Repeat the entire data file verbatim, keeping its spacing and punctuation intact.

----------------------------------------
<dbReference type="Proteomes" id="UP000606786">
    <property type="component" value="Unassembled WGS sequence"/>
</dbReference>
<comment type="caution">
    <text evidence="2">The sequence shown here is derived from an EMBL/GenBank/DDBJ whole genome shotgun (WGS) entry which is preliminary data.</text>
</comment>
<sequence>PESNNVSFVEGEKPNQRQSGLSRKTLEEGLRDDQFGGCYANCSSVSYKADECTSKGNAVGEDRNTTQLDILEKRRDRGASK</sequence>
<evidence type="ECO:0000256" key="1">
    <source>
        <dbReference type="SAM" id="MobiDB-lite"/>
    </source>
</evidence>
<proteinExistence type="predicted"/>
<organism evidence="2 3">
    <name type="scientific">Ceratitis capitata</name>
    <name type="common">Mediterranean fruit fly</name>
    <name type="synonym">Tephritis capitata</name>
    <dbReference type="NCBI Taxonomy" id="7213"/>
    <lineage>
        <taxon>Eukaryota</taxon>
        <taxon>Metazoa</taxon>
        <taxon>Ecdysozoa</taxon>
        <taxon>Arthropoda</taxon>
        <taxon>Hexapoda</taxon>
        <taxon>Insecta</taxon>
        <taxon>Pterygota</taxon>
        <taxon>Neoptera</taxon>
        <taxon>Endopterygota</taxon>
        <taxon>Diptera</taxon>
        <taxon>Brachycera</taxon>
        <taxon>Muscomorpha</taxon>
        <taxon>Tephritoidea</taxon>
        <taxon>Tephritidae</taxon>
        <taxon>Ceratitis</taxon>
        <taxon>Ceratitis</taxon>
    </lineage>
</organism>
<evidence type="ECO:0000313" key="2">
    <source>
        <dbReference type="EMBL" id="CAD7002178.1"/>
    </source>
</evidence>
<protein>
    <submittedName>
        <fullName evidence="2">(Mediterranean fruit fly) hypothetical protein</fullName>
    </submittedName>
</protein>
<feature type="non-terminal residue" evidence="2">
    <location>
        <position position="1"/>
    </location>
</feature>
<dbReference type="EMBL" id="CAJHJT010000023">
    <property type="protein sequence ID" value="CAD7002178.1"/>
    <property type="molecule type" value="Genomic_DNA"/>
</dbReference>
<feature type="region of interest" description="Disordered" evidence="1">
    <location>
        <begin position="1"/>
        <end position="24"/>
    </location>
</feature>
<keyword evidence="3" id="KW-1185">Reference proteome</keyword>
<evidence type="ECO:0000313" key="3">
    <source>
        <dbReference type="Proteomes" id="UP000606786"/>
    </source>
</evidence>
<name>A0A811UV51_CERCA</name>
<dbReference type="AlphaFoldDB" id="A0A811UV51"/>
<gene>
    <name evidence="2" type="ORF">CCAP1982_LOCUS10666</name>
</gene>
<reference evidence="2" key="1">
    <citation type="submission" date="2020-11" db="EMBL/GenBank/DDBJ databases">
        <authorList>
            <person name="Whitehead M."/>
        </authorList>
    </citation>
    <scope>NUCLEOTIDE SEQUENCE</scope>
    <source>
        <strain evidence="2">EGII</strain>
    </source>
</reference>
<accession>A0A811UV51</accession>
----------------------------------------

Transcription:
<dbReference type="Proteomes" id="UP000606786">
    <property type="component" value="Unassembled WGS sequence"/>
</dbReference>
<comment type="caution">
    <text evidence="2">The sequence shown here is derived from an EMBL/GenBank/DDBJ whole genome shotgun (WGS) entry which is preliminary data.</text>
</comment>
<sequence>PESNNVSFVEGEKPNQRQSGLSRKTLEEGLRDDQFGGCYANCSSVSYKADECTSKGNAVGEDRNTTQLDILEKRRDRGASK</sequence>
<evidence type="ECO:0000256" key="1">
    <source>
        <dbReference type="SAM" id="MobiDB-lite"/>
    </source>
</evidence>
<proteinExistence type="predicted"/>
<organism evidence="2 3">
    <name type="scientific">Ceratitis capitata</name>
    <name type="common">Mediterranean fruit fly</name>
    <name type="synonym">Tephritis capitata</name>
    <dbReference type="NCBI Taxonomy" id="7213"/>
    <lineage>
        <taxon>Eukaryota</taxon>
        <taxon>Metazoa</taxon>
        <taxon>Ecdysozoa</taxon>
        <taxon>Arthropoda</taxon>
        <taxon>Hexapoda</taxon>
        <taxon>Insecta</taxon>
        <taxon>Pterygota</taxon>
        <taxon>Neoptera</taxon>
        <taxon>Endopterygota</taxon>
        <taxon>Diptera</taxon>
        <taxon>Brachycera</taxon>
        <taxon>Muscomorpha</taxon>
        <taxon>Tephritoidea</taxon>
        <taxon>Tephritidae</taxon>
        <taxon>Ceratitis</taxon>
        <taxon>Ceratitis</taxon>
    </lineage>
</organism>
<evidence type="ECO:0000313" key="2">
    <source>
        <dbReference type="EMBL" id="CAD7002178.1"/>
    </source>
</evidence>
<protein>
    <submittedName>
        <fullName evidence="2">(Mediterranean fruit fly) hypothetical protein</fullName>
    </submittedName>
</protein>
<feature type="non-terminal residue" evidence="2">
    <location>
        <position position="1"/>
    </location>
</feature>
<dbReference type="EMBL" id="CAJHJT010000023">
    <property type="protein sequence ID" value="CAD7002178.1"/>
    <property type="molecule type" value="Genomic_DNA"/>
</dbReference>
<feature type="region of interest" description="Disordered" evidence="1">
    <location>
        <begin position="1"/>
        <end position="24"/>
    </location>
</feature>
<keyword evidence="3" id="KW-1185">Reference proteome</keyword>
<evidence type="ECO:0000313" key="3">
    <source>
        <dbReference type="Proteomes" id="UP000606786"/>
    </source>
</evidence>
<name>A0A811UV51_CERCA</name>
<dbReference type="AlphaFoldDB" id="A0A811UV51"/>
<gene>
    <name evidence="2" type="ORF">CCAP1982_LOCUS10666</name>
</gene>
<reference evidence="2" key="1">
    <citation type="submission" date="2020-11" db="EMBL/GenBank/DDBJ databases">
        <authorList>
            <person name="Whitehead M."/>
        </authorList>
    </citation>
    <scope>NUCLEOTIDE SEQUENCE</scope>
    <source>
        <strain evidence="2">EGII</strain>
    </source>
</reference>
<accession>A0A811UV51</accession>